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Actually, Your Sperm Works Better When It’s Slightly Deformed

Turns out, the fastest sperm are the mildly deformed ones

You are here because one little sperm beat out the rest on its journey to the egg. In order to do so, that sperm had to be the best of the bunch, faster and more agile than its brethren. What scientists have recently learned, though, is that those sperm who qualify as the “best of the bunch” might not actually be like the bunch, at all. In fact, they might be mildly deformed. 

Sperm utilize a long tail in order to move through the goop of the vagina to reach the egg. They’re like tadpoles, swimming through an algae-thick pond. But what researchers at the University of Birmingham found is that the fastest of the gang were the ones whose tails actually did the least.

It was previously thought that sperm with fully-formed, active tails would be most mobile, when in fact, it’s the sperm who retain the least movement and capabilities in their tails that managed to get to the egg first. Specifically, simulations showed that sperm with inactive segments of the ends of their tails had a 430 percent increase in efficiency and 70 percent increase in velocity compared to their fully-formed peers. 

David Smith, a professor of applied mathematics at the University of Birmingham, told, “Our model suggests that this tiny end piece region that was previously ignored shapes the whole swimming stroke into something more effective and efficient — just like in Formula 1, minute ‘design’ details can be the difference between winning and losing.”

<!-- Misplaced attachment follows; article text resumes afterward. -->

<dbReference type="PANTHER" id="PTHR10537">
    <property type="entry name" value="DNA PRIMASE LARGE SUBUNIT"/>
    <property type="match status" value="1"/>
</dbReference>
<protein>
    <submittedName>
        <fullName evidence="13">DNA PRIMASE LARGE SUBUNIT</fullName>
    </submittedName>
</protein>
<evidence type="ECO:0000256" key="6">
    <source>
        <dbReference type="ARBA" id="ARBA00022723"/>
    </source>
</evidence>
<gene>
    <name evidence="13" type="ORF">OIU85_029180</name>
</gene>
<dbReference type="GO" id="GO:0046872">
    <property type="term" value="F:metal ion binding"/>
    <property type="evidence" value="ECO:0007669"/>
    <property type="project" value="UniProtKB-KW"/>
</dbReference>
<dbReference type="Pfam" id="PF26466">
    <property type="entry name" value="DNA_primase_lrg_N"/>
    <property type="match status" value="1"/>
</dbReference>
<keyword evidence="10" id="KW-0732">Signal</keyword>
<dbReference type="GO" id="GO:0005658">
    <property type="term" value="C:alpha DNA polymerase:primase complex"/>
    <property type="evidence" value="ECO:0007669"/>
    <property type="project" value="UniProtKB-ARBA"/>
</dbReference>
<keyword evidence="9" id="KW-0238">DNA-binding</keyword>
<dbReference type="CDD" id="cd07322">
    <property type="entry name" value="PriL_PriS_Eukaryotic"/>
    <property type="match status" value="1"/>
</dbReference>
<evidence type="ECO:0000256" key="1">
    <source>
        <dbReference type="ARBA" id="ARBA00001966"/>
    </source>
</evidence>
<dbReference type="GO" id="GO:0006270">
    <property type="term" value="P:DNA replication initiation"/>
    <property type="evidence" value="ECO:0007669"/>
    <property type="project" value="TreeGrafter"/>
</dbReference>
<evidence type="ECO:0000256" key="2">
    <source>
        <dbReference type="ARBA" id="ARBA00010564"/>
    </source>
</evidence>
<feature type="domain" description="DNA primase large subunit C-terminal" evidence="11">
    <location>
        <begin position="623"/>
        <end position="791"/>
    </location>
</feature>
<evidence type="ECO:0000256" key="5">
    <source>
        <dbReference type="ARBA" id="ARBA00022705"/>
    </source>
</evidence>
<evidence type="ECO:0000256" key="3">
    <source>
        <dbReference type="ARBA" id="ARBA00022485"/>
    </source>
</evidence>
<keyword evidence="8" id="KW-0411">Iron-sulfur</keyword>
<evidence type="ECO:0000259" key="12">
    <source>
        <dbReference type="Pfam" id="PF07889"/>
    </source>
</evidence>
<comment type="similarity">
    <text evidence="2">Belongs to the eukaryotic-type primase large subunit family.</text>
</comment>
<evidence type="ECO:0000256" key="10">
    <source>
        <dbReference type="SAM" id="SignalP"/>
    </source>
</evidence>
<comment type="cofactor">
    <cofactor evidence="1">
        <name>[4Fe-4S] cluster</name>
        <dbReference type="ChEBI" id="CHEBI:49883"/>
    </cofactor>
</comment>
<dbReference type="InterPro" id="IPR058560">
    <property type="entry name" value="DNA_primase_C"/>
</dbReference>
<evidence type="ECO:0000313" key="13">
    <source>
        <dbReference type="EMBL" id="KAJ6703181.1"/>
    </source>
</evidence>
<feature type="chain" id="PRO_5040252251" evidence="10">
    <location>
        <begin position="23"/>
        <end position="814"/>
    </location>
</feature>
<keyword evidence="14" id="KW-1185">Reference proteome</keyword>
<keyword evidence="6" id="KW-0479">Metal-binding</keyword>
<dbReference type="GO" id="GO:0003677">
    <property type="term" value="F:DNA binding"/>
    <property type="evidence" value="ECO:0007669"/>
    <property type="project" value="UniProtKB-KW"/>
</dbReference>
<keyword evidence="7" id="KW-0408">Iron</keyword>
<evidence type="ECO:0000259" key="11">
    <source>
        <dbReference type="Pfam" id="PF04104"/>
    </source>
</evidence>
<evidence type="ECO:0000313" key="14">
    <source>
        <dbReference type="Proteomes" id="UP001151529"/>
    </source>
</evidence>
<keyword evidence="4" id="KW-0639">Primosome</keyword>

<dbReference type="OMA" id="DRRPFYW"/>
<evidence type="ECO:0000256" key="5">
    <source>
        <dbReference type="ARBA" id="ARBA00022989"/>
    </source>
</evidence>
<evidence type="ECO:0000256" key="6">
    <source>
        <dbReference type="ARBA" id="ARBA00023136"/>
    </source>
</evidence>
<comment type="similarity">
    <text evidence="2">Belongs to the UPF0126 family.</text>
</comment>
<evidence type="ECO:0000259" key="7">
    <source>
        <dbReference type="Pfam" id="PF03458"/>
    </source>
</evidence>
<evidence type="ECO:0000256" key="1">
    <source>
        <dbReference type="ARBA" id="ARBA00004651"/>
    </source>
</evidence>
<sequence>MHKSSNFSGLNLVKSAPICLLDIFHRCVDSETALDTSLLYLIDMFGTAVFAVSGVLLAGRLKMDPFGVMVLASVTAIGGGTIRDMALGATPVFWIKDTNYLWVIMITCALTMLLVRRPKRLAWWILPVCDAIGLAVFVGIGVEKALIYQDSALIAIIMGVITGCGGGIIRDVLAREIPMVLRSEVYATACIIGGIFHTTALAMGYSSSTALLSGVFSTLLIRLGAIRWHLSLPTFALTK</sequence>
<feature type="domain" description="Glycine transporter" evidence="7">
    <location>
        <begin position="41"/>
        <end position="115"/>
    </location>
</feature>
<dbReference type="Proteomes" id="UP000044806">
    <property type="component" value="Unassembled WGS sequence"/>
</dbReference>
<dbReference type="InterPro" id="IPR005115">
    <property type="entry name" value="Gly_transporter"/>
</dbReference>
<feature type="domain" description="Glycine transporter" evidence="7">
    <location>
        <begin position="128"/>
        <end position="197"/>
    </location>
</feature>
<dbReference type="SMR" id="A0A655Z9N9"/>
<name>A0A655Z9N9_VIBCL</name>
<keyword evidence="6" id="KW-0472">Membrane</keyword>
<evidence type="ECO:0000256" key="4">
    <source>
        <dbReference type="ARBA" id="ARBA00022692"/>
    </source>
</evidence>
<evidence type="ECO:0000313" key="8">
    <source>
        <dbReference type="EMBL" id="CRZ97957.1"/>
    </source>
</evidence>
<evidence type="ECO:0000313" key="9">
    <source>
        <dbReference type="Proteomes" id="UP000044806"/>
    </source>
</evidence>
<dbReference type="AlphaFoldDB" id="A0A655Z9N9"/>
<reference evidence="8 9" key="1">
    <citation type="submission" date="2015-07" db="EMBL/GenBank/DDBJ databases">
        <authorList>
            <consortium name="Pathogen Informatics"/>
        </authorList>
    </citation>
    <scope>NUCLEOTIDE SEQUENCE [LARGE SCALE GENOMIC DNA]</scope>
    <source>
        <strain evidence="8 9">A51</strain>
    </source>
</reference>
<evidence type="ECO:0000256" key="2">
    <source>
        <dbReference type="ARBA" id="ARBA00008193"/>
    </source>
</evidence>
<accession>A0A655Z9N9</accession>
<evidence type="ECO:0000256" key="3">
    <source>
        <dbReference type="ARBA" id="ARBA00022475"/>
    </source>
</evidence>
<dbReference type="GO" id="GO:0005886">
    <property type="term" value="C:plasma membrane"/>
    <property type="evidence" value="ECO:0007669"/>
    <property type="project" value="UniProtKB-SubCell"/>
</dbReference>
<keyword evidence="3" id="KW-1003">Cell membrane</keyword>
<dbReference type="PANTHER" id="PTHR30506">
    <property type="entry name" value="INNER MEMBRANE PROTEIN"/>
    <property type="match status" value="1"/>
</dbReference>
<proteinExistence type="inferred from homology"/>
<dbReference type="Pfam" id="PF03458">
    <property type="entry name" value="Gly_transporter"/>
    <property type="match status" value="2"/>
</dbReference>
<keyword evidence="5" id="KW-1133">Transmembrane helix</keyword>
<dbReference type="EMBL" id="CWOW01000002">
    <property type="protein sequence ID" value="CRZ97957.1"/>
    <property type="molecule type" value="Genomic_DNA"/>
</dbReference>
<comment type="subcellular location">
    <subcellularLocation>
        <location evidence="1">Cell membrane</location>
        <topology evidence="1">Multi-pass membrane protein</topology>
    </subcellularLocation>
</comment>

What exactly does this mean for you? Can you train your sperm to be the Michael Phelps of the testes? 

At the moment, no, but this could play a huge role in understanding and treating male infertility. More than just sperm count, the research suggests that the specific development of the sperm cells themselves may be a more significant factor in impregnation.

Earlier this month, researchers at the University of California, San Diego, successfully created human sperm stem cells. In the future, it’s possible that these lab-grown sperm cells will specifically be developed with inactive end-tails and used to help infertility. We’re still quite a ways away from that — we haven’t even figured out how to keep those lab-grown sperm alive — but it’s definitely an improvement in the field. 

Maybe one day, we’ll be able to create little slightly-messed-up super swimmers who will all have to fight each other to death outside the egg. Then you’ll know that the victor really was the best of the bunch, not just some flawed anomaly.